Image of Onboard entertainment device

Seating and layout

ASL version of Seating and layout

Continue to the next video: Announcements


Once onboard, if you are blind or have any other visual impairment, your carrier is required – upon your request – to describe the layout of the transportation equipment, including the location of washrooms and exits, and the location and operation of any operating controls at your seat. You can also ask for help to find and transfer into your seat and to put away and retrieve your carry-on luggage.


ASL version of Announcements

Continue to the next video: Meals or snacks


Once you've settled into your seat, take a moment to find the briefing card with safety information. Most carriers will provide a general safety demonstration before departure but are required to provide an individualized briefing and demonstration if you request one. Carriers are also required to make announcements (for example, regarding weather, delays, baggage retrieval, and connections) in an audio or a visual format upon request by a traveller.

Meals or snacks

ASL version of Meals or snacks

Continue to the next video: On-board wheelchairs and access to washrooms


The on-board crew are required to offer limited help with meals or snacks – opening packages, identifying food items and their location and cutting large food portions – but are not required to assist a passenger with feeding. If you are blind or have any other visual impairment, you can ask them to describe all the food and beverages that are offered or to provide you with a menu in large print or Braille. And, if you are travelling by train and you are unable to access the food-service car, you (and your support person, if you are travelling with one) can order a meal and have it served at your seat or in your cabin.

On-board wheelchairs and access to washrooms

ASL version of On-board wheelchairs and access to washrooms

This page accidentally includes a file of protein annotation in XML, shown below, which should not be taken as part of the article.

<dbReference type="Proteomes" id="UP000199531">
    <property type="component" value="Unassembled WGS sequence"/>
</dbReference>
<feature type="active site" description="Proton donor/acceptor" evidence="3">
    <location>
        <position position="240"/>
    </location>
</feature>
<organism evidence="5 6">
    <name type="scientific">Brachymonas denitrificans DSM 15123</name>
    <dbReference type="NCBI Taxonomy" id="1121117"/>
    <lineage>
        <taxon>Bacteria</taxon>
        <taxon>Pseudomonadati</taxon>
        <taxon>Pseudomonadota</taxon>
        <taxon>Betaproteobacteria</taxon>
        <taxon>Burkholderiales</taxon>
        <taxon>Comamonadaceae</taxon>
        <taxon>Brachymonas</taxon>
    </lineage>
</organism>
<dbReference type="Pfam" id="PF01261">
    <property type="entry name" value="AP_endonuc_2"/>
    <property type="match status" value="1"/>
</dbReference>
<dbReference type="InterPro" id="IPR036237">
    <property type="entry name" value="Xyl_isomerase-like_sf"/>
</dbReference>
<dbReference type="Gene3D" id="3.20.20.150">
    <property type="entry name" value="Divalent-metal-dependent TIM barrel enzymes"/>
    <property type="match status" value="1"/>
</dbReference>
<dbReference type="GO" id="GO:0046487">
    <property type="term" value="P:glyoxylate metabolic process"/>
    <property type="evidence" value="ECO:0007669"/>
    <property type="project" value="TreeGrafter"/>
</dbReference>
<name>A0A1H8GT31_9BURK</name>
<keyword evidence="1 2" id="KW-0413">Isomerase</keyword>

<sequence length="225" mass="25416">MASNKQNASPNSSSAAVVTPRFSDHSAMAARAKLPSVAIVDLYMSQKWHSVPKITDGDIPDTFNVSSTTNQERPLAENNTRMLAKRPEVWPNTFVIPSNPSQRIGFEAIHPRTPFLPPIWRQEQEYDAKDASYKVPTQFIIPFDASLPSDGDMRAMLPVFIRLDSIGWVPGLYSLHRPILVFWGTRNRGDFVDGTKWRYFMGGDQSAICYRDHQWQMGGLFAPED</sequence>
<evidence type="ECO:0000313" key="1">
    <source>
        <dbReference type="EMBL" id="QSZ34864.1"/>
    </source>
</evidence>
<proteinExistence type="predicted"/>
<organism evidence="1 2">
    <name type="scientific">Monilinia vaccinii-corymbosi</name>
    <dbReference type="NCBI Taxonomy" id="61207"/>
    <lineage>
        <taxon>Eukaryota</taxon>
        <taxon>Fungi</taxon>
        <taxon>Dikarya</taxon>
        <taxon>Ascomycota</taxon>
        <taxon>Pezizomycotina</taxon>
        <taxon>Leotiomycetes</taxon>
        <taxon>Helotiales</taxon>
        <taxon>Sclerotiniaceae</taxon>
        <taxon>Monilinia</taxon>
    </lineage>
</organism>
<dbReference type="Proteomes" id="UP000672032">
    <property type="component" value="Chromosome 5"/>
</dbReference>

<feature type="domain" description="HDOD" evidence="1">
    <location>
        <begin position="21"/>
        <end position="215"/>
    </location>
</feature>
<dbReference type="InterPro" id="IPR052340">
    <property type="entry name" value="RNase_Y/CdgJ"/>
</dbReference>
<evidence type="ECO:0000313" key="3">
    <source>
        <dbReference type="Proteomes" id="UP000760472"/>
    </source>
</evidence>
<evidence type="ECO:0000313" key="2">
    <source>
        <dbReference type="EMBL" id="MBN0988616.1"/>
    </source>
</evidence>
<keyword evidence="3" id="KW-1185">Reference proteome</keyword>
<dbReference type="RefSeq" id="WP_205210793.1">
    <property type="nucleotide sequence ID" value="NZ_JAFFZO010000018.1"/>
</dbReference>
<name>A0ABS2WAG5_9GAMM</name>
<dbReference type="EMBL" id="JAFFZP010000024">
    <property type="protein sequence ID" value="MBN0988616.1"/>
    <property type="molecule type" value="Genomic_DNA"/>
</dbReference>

Continue to the next video: Onboard entertainment


On-board crew on trains and ferries, and on airplanes which have sufficiently wide aisles, can assist you to go between your seat and the washroom using an on-board wheelchair, including by assisting in your transfer between your seat and the on-board wheelchair. On an airplane, you can use the washroom that has the most space, regardless of where it is located, if you need an on-board wheelchair or the help of a support person or service dog to use the washroom. On-board crew are not required to assist a passenger inside a washroom.

Onboard entertainment

ASL version of Onboard entertainment

End of ASL videos - Onboard


If there is on-board entertainment available, your carrier must assist you in using it, upon your request. If you have provided advance notice to your carrier that you would like a personal electronic device (for example, a tablet), your carrier will provide you with one and help you use it if you request assistance.

Note: If an on-board entertainment system on a Canadian carrier's transportation equipment does not offer content with closed captioning and audio description, the carrier must provide you with a personal electronic device if you ask for one. The device must be preloaded with entertainment content that offers closed captioning and audio description. Alternatively, this must be available through wireless streaming. The content available on the personal electronic devices must be the same as the content available through the on-board entertainment system or, when this is not possible, it must be reasonably similar to the content offered to other passengers.

A carrier cannot charge you for a personal electronic device. However, if it charges passengers for accessing on-board entertainment, it can charge you for using the personal electronic device that it provides to you on the same basis that it charges other passengers who access on-board entertainment content and who are travelling in the same class of service as you.

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